The hit Norwegian television series, Pørni, is much more than just a simple “dramedy.” It shows the (hilarious) trials and tribulations associated with parenthood, responsibility, and selflessness. However, it is not all laughs and lessons. The heroine of the show is perhaps one of the most human and “real” television stars that have ever graced Norway’s screens.
Norway’s everyday battler who cares too much
Poor Pernille “Pørni” Middelthon. Her sister died in a car accident. Her ex (and the father of her two daughters) is a self-obsessed idiot. Her father has no intentions of quietly winding down and enjoying the autumn years of his life. Her love life is a mess. Add to all of this the joys (and/or exasperations) of raising two teenage daughters AND working for the Child Welfare Services and you can see why she doesn’t mind the odd glass of red wine…or two.
Yet despite all of this, she struggles hard. She strives to do the best for her daughters, for the children she has to deal with every day that life has – more often than not – dealt them with harrowing, disturbing, and/or tragic experiences. She is the definition of a struggler, an everyday Norwegian “battler” – she tries hard and is just barely keeping it together, keeping her head above water. She cares deeply about all those in her life (except, perhaps, her ex) yet this selflessness often comes at the expense of happiness in her own personal life.
Equal parts hilarity and pathos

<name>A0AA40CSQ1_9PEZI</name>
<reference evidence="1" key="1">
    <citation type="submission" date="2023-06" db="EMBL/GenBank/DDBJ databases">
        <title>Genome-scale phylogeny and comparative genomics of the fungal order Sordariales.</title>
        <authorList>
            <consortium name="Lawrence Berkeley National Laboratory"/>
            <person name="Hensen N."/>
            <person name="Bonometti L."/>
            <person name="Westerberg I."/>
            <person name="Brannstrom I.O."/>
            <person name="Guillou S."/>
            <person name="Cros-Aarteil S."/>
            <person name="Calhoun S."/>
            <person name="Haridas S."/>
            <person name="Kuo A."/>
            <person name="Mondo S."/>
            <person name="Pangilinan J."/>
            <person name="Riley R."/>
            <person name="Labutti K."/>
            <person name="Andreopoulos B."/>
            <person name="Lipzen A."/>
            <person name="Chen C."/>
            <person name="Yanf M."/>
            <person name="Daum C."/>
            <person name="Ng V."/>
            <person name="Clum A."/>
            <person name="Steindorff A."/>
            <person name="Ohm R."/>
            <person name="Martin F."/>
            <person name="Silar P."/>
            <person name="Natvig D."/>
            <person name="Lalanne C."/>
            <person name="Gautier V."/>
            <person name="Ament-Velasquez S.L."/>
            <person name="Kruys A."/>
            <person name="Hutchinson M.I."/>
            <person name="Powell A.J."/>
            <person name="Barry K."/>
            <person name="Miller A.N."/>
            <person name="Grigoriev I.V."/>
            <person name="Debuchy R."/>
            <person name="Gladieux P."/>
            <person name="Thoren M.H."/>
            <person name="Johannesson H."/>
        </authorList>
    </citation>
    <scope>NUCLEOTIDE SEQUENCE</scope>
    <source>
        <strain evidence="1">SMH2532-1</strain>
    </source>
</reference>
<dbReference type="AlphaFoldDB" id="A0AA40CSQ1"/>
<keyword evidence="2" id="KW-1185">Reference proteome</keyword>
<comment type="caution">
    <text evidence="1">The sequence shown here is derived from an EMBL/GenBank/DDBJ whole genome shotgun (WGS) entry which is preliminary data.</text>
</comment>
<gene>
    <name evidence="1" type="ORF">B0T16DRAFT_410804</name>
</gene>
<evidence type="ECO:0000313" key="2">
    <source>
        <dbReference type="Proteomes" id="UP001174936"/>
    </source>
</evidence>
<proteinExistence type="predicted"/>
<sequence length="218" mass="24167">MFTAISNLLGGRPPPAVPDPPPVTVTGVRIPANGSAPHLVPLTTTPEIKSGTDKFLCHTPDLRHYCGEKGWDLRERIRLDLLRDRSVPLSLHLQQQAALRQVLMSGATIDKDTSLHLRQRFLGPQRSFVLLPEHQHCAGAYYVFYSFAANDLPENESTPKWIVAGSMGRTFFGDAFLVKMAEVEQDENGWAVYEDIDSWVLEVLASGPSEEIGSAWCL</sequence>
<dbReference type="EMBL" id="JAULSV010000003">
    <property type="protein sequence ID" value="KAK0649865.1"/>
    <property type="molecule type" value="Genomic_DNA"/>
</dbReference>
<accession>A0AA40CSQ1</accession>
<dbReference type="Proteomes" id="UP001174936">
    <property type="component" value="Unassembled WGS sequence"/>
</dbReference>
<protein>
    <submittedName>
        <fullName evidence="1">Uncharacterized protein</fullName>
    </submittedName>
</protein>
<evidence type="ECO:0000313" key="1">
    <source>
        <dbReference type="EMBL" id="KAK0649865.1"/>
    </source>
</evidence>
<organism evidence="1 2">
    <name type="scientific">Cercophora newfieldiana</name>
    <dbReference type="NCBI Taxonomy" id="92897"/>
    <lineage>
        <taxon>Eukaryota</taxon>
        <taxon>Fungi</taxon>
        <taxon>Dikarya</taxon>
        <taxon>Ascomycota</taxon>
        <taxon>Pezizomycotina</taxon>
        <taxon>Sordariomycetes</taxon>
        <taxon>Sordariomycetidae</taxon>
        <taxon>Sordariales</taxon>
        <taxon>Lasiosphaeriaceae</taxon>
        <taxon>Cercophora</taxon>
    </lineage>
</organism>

Pørni is the brainchild of Norwegian comedian and actress, Henriette Steenstrup. As the series creator and main star, she brings a genuineness and natural humor to both the show itself and Pørni herself. However, the strength of the show is that although it centers on the trials and tribulations of the main star there is also depth and quality in the supporting cast. The various children that Pørni deals with at work are as excellent as her two daughters, Hanna (Vivid Falk Berg) and Sigrid (Ebba Jacobsen Öberg).
The show manages to deal with some heavy topics – death, life, sexuality, what constitutes a “good” parent – all with equal parts pathos and jocularity. This is mainly due to Steenstrup, who along with creating and starring in the show also co-writes it, bringing all her wealth of comedic writing and acting experience from shows like “Lilyhammer” and her time at the Nationaltheatret.
A real life inspiration and a real life look at modern Norway
There is an old expression about fiction that you should “write what you know” and no more is this obvious than Pørni. Steenstrup, interviewed by Variety, spoke of her inspiration for the series. She said that “one day in a family is just as dramatic as a Shakespearean tragedy or a true crime, but the drama happens in the little things, as a family is so emotionally loaded.”
There are plenty of “little things” that are indeed loaded with emotion, especially relationships – whether between father and daughter, mother and daughters, or between a welfare case officer and a child in need. Aside from this a genuine look at the frustrations of trying to separate a deeply meaningful but often frustrating job from one’s personal life. It is also a wonderful look at a very modern depiction of Norwegian families, work/life balance (or lack thereof), and relationships.
Pørni will make you cry with laughter and with sadness all whilst dolling out life lessons and wisdom in hilarious and unique situations. This brilliant series is hilariously dramatic and dramatically hilarious and is no wonder it has broken viewerships records (it was the most-streamed series ever in the 24 hours after its premiere in Norwegian history) in Norway since its release. Season 2 recently premiered on February 22 and there is talk of a Season 3 being planned.
Pørni is available for streaming on Viaplay.
Source : #Norway Today / #NorwayTodayTravel
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